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Ask Slashdot: Speeding Up Personal Anti-Spam Filters? 190

Posted by timothy
from the backup-your-email-in-case-of-rogue-filter dept.
New submitter hmilz writes "I've been using procmail for years to filter my incoming mail, and over time a long list of spam patterns was created. The good thing about the patterns is, there are practically no false positives, and practically no false negatives, i.e. I see each new spam exactly once, and lose no legit mail. This works by using an external spam-patterns file, containing one pattern per line, and running an 'egrep -F' against it. As simple as this is, with a long pattern list this becomes rather slow and CPU consuming. An average mail currently needs about 15 seconds to be grepped. In other words, this has become quite clumsy over time, and I would like to replace it by a more (CPU, hence energy) efficient method. I was thinking about a small indexed database or something. What would you recommend and use if you were me? Is sqlite something to look at?"
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Ask Slashdot: Speeding Up Personal Anti-Spam Filters?

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  • spamassassin (Score:5, Insightful)

    by mdaitc (619734) on Friday August 30, 2013 @07:56PM (#44721401)
    have you tried spamassassin?
    • by Scutter (18425)

      Latest News: 2011-06-16: SpamAssassin 3.3.2 has been released, a minor new release primarily to support perl-5.12 and later. Visit the downloads page to pick it up, and for more info.

      Last update was more than two years ago. I know you can refresh your rule sets periodically, but is the software even still maintained?

      • Re:spamassassin (Score:5, Informative)

        by dbIII (701233) on Friday August 30, 2013 @09:20PM (#44721757)
        There is still stuff going on in the dev version with an svn commit listed on August 30 2013.
        http://spamassassin.markmail.org/search/?q=#query:%20list%3Aorg.apache.spamassassin.commits+page:1+state:facets
      • Re:spamassassin (Score:5, Insightful)

        by wvmarle (1070040) on Friday August 30, 2013 @09:39PM (#44721829)

        Maybe the software is pretty much finished? In that case there's not much more to do - no new features to add, and sooner or later you'll run out of bugs to fix.

        • by Scutter (18425)

          I don't think there's any such thing as "pretty much finished", especially with a piece of software involved in the arms race that is spam vs. filtering. There's only so much you can do with rules before you need to revisit your engine. Also, it's not just the software that's been stagnant for two years. The website itself hasn't been updated in as long. Not a single news item since 2011. The other respondent mentioned that dev is still active, but dev is not production. Dev is dev. Ever since Spamas

          • Re:spamassassin (Score:5, Informative)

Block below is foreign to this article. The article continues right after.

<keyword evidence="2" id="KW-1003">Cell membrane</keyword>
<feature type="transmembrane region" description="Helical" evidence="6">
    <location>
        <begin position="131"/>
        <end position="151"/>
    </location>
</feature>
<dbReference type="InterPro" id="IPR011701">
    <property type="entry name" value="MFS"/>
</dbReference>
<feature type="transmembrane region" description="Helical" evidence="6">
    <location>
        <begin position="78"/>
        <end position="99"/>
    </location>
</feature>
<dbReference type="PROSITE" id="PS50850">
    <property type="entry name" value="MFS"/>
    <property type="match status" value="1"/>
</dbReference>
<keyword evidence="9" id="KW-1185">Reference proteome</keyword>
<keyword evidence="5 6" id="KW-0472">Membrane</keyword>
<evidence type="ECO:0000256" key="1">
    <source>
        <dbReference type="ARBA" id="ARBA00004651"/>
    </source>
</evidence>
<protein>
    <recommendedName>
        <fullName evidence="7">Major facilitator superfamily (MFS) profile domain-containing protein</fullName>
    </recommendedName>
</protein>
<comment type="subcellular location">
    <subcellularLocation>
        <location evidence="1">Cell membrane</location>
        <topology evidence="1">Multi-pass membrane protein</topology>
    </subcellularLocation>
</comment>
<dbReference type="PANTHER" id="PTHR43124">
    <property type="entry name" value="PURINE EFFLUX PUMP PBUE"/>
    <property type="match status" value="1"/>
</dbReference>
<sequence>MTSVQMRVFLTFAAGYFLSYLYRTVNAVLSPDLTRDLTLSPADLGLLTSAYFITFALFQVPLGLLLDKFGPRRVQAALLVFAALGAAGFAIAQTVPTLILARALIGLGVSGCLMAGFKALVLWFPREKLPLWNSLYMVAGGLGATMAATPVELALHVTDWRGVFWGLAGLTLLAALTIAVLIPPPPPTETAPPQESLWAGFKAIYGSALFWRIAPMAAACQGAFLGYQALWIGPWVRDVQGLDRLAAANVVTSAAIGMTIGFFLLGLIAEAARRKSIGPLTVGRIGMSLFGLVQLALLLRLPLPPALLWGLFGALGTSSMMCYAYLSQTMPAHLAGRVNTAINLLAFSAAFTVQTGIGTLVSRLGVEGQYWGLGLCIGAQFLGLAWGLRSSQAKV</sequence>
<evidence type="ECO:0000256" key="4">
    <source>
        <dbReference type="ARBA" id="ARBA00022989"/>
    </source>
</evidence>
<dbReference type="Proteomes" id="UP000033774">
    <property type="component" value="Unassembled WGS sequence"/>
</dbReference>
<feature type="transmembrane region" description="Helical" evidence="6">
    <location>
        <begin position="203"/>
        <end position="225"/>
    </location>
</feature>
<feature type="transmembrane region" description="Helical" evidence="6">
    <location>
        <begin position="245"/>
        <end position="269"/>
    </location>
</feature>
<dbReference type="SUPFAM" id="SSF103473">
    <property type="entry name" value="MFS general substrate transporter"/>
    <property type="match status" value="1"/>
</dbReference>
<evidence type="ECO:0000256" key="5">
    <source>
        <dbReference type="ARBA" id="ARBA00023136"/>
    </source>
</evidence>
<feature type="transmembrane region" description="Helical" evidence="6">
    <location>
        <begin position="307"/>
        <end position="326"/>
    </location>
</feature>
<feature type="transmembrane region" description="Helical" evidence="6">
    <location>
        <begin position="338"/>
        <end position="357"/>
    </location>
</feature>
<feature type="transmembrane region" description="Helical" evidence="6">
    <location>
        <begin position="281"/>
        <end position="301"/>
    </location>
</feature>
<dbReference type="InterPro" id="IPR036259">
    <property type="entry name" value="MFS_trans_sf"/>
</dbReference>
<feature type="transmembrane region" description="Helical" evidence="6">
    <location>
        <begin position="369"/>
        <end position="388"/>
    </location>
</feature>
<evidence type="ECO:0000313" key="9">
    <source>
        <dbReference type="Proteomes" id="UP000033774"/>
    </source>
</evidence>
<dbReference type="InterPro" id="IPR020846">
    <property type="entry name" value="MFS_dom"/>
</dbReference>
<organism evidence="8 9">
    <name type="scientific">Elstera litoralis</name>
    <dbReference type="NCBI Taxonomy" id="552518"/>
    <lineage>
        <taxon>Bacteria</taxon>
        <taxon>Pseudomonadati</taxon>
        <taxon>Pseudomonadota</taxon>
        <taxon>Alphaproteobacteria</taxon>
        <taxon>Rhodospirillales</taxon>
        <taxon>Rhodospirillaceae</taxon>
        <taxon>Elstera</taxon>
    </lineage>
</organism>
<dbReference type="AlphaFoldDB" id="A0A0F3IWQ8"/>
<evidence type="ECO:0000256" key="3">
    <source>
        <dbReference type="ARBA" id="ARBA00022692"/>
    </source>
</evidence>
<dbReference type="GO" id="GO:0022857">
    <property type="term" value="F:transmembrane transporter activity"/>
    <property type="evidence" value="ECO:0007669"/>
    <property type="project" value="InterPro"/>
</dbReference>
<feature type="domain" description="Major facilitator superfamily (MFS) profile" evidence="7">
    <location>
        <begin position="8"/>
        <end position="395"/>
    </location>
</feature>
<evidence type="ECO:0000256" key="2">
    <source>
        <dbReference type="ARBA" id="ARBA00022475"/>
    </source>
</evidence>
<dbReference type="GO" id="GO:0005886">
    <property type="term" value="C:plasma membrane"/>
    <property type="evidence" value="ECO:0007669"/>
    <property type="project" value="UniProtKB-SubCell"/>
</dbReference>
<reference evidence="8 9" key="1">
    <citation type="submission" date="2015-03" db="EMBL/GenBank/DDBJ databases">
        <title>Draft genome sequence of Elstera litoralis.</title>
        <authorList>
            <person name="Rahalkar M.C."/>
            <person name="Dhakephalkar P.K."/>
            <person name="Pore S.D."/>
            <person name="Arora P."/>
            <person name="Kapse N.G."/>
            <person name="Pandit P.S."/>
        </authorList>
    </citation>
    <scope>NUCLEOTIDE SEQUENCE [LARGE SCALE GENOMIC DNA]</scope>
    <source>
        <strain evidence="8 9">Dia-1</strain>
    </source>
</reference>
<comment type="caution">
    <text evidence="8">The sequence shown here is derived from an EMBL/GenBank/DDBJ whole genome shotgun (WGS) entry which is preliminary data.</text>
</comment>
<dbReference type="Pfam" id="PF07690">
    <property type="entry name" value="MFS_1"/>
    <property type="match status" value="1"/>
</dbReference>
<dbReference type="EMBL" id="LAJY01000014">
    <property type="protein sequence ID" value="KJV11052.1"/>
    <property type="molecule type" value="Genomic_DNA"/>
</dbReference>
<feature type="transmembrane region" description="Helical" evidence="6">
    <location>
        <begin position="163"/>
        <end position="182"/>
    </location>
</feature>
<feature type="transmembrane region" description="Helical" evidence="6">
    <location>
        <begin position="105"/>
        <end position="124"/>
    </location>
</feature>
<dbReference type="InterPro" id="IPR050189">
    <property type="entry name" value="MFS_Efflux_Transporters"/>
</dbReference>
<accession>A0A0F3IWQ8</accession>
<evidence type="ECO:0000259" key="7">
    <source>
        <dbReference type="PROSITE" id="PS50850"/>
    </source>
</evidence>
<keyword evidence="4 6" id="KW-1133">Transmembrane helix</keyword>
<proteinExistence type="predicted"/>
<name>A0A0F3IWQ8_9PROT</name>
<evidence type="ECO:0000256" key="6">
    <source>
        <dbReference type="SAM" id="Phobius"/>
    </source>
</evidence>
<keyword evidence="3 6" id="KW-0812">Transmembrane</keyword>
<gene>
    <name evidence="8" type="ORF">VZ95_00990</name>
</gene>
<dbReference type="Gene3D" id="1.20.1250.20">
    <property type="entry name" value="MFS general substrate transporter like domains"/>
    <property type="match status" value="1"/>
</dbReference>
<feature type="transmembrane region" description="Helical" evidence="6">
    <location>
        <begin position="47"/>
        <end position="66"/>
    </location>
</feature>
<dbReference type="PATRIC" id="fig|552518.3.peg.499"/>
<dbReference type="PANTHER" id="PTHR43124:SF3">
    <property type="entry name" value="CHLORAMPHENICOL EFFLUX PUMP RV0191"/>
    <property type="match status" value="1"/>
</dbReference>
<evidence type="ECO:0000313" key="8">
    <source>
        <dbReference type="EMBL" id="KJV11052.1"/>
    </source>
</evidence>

by bill_mcgonigle (4333) * on Friday August 30, 2013 @10:48PM (#44722053) Homepage Journal

            The rules sets are updated pretty frequently - that's where the front lines of the battle are. As others have said, the engine is pretty mature.

            The question, I guess, is what do you want spamassassin to do that can't be expressed with the current rules language?

          • by jgrahn (181062)

            I don't think there's any such thing as "pretty much finished",

            There is; software designed according to "do one thing and do it well" ... for example the Unix cat(1) command is probably pretty stable by now. Same with fgrep(1).

            especially with a piece of software involved in the arms race that is spam vs. filtering.

            ... but yeah, well, I don't know Spamassassin but I suspect it has broader and more loosely-defined goals.

        • No, today's technology user has been brainwashed by mobile applications that update frequently. I have seen complaints on perfectly good software: "Has not been updated in a year whats wrong this software sux 1 star". Developers also use software updates as a sort of beta test: push it out, and if it crashes a lot of systems then update it again. Iterate as necessary. I've seen three releases in a day and five in a week using this "plan". The users don't help by considering mature (i.e. un-updated, ess
    • Re:spamassassin (Score:5, Informative)

      by wvmarle (1070040) on Friday August 30, 2013 @09:37PM (#44721823)

      Add greylisting to the mix. For me it stops approx. 90% of junk at the gate. That alone saves >90% of your server's spam workload (90% of the spam checker; a bit extra due to the mail server not having to process the mail at all).

      Of course I don't know about legitimate mail but if someone is trying to send legitimate mail trough a spam-type minimised mail server that doesn't retry, that's their problem...